A tense, stylish and satisfyingly adult psychological thriller about the bad side of having children, George Ratliff's Joshua benefits from fine writing and acting - especially by Vera Farmiga - but is marred by a final act that lacks a revelatory climax worthy of the long, slow build-up. Still, the creepily ambiguous ending will leave upscale urban English-language audiences talking, helping word-of-mouth. It's too low-key to rival the mainstream business - or cultural impact - of such movies that have influenced it as Rosemary's Baby, The Sixth Sense, and The Bad Seed, although Fox Searchlight, which purchased it at Sundance where it was in the (American) Dramatic Film competition, should see some decent returns. Lack of stars will hurt foreign prospects.
A hip young-professional apartment-dwelling Manhattan couple, Brad (Sam Rockwell) and Abby (Farmiga) Cairn, are having a second child - a girl - despite their marriage almost ending because of her extreme post-natal depression after their first, a son named Joshua.
But that boy (Jacob Kogan), now nine and a genius student and gifted pianist with a weirdly deadpan, slightly zombie-like manner, doesn't seem to like the infant's intrusion in his world. In fact, his scary way of sneaking up on his parents plays a role in unraveling his mother's fragile psyche and driving her crazy. Both his father and grandmother (Celia Weston) suspect it's all Abby's fault, but Brad slowly begins to suspect his son has an evil, psychotic side.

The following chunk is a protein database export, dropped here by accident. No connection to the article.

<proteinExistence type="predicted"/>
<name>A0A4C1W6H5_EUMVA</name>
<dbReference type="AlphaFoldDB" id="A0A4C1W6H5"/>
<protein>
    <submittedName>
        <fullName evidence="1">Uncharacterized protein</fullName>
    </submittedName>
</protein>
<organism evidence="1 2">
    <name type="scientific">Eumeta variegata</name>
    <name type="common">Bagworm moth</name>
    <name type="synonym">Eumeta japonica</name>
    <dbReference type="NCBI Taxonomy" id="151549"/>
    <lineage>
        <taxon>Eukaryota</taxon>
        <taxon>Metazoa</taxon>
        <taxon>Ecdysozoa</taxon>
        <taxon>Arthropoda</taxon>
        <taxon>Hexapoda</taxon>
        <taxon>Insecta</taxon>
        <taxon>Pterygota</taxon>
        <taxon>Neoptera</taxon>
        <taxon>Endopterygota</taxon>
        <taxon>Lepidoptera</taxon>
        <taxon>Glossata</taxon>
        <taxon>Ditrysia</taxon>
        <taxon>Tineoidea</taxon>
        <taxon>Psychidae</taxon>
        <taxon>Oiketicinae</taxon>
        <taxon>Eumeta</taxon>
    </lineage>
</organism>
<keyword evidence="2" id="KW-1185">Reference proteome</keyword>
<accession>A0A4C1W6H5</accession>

Ratliff, whose previous work has been in documentary filmmaking (Hell House), brings a respect for narrative clarity and an eye for provocative detail to this undertaking. He also knows how to coax spookiness out of the mundane. The noises in the apartment all carry ominous implications. The way the boy dresses, buttoning the top of his shirts and pyjamas, becomes a symbol for repressed intentions. Ratliff also uses the worn imagery of old videos in a way similar to The Ring.
The screenplay, by David Gilbert and Ratliff, is both smart and darkly subtle in drawing out themes, including a religious undercurrent. When Joshua first is playing piano, his empathetic uncle (Dallas Roberts) recognizes a Bartok influence while his evangelical grandmother wonders why he can't play something religious. Later, when she takes Joshua to a church to be born again, his mother erupts because she's Jewish.
Farmiga, rapidly becoming the critics' favorite under-appreciated actress after The Departed and Down To The Bone, is superb here. Her hair in a shag like Jane Fonda in Klute, she makes sure Abby never loses her humanity even when she's screamingly delusional. As Abby struggles to stay sane, the audience worries about her plight every moment she's on screen. Rockwell works well with her.
Young Kogan is a hauntingly mysterious presence, like Haley Joel Osment in Sixth Sense or the children in Village Of The Damned. Another noteworthy performance comes from Roberts, who has the easygoing, slightly melancholy manner - and vocal timbre - of Philip Seymour Hoffman.
Special attention should be given to Nico Muhly's score and incidental music, especially a scene in which Joshua cacophonously deconstructs 'Twinkle, Twinkle Little Star' at a school concert in a way that would make Cecil Taylor proud. And cinematographer Benoit Debie captures one amazingly striking image of Joshua, standing before the white-noise static of a plasma-screen TV in a dark room, that is worthy of museum display.
Fox Searchlight Pictures
David Gilbert George Ratliff
Celia Weston Dallas
Roberts Michael McKean